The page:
Nicorandil for angina

The usual dose is one tablet (either 10 mg or 20 mg) twice daily.

The most common side-effects are headache and feeling dizzy. These should settle as you get used to the tablets.

Do not transfer the tablets from the blister packs into other containers (such as dosette boxes).

Type of medicine Anti-anginal medicine (a potassium-channel activator)
Used for To prevent angina chest pain
Also called Ikorel®
Available as Tablets

Angina is a pain that comes from the heart. It is usually caused by the narrowing of one or more of the arteries that supply blood to your heart. This narrowing reduces the blood supply to parts of your heart muscle. When your heart needs more blood and oxygen than can get through the narrowed arteries (for example, when you walk fast or climb stairs), you feel angina pain.

Nicorandil works by relaxing (widening) your blood vessels. This increases the supply of blood and oxygen to your heart, and reduces the pain you feel. It can also reduce the risk of further heart conditions.

Some medicines are not suitable for people with certain conditions, and sometimes a medicine may only be used if extra care is taken. For these reasons, before you start taking nicorandil it is important that your doctor or pharmacist knows:

  • If you are pregnant, trying for a baby or breast-feeding.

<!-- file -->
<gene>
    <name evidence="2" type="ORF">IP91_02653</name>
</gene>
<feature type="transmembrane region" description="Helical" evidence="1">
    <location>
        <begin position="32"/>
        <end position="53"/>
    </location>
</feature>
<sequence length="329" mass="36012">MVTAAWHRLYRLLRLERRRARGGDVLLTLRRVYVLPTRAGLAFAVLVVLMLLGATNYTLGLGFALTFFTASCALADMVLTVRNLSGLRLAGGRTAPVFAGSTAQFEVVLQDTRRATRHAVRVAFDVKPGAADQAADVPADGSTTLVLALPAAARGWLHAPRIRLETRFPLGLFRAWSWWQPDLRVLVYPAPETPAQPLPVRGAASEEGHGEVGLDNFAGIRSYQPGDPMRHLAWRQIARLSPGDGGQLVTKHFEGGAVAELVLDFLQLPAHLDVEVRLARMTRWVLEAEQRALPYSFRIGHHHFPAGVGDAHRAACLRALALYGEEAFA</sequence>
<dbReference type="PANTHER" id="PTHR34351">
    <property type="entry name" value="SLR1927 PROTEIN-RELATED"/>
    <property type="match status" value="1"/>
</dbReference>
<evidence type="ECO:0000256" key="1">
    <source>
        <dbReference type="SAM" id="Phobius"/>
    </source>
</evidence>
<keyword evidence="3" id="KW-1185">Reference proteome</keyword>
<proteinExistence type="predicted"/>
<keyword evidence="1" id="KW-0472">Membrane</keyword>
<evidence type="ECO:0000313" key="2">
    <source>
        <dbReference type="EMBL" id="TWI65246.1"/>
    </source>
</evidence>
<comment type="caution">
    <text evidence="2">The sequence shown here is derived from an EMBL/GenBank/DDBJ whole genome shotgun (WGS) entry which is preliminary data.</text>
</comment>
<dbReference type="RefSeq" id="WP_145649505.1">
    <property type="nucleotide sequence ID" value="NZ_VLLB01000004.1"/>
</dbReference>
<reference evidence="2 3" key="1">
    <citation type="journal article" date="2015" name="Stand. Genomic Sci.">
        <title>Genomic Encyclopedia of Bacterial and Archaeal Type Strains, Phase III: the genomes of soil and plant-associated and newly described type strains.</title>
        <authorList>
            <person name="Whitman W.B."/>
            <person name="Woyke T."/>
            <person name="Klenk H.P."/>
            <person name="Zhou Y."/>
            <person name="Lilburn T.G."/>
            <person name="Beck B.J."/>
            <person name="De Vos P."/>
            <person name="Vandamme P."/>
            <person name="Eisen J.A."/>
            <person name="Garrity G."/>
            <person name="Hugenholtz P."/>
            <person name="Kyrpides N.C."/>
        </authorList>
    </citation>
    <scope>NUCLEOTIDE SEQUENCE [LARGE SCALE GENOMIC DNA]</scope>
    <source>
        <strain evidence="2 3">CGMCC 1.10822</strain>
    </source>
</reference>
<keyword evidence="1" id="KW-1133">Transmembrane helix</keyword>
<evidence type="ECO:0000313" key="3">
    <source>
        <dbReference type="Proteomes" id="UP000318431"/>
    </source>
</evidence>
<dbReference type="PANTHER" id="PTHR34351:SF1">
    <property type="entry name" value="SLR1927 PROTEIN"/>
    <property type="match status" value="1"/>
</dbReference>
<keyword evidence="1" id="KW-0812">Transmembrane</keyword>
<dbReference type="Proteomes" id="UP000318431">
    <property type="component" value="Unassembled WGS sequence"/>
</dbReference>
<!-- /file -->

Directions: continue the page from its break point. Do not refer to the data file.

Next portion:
• If you have low blood pressure.
  • If you have recently had a heart attack, or been told you have heart failure.
  • If you have a problem with fluid build-up in your lungs (known as pulmonary oedema).
  • If you have ever had an allergic reaction to a medicine.
  • If you are taking or using any other medicines. This includes any medicines you are taking which are available to buy without a prescription, such as herbal and complementary medicines.
  • Before you start this treatment, read the manufacturer's printed information leaflet from inside your pack. The leaflet will give you more information about nicorandil tablets and a full list of side-effects which you may experience from taking them.
  • Take nicorandil exactly as your doctor has told you. It is usual to take one tablet (either 10 mg or 20 mg) twice daily, in the morning and evening. When starting your treatment your doctor may give you a smaller dose (such as half a tablet) and then increase it after a short while. This will help avoid any unwanted side-effects, particularly headache. Your doctor will tell you what dose is right for you, and this will also be printed on the label of the pack to remind you.
  • Try to take your tablets at the same times each day, as this will help you to remember to take them. You can take them before or after meals. Swallow the tablets whole (without chewing or crushing them) with a drink of water.
  • If you forget to take a dose, take it as soon as you remember. If it is almost time to take your next dose, skip the missed dose and take your next dose when it is due. Do not take two doses together to make up for a forgotten dose.
  • Nicorandil tablets are not suitable to take to treat an angina attack. Your doctor will also prescribe glyceryl trinitrate (GTN) for you to take if this happens. If after using GTN your pain has not eased within a few minutes, call for an ambulance.
  • Try to keep your regular appointments with your doctor. This is so your doctor can check on your progress.
  • Treatment with nicorandil is usually long-term unless you experience an adverse effect. Continue to take the tablets unless you are advised otherwise.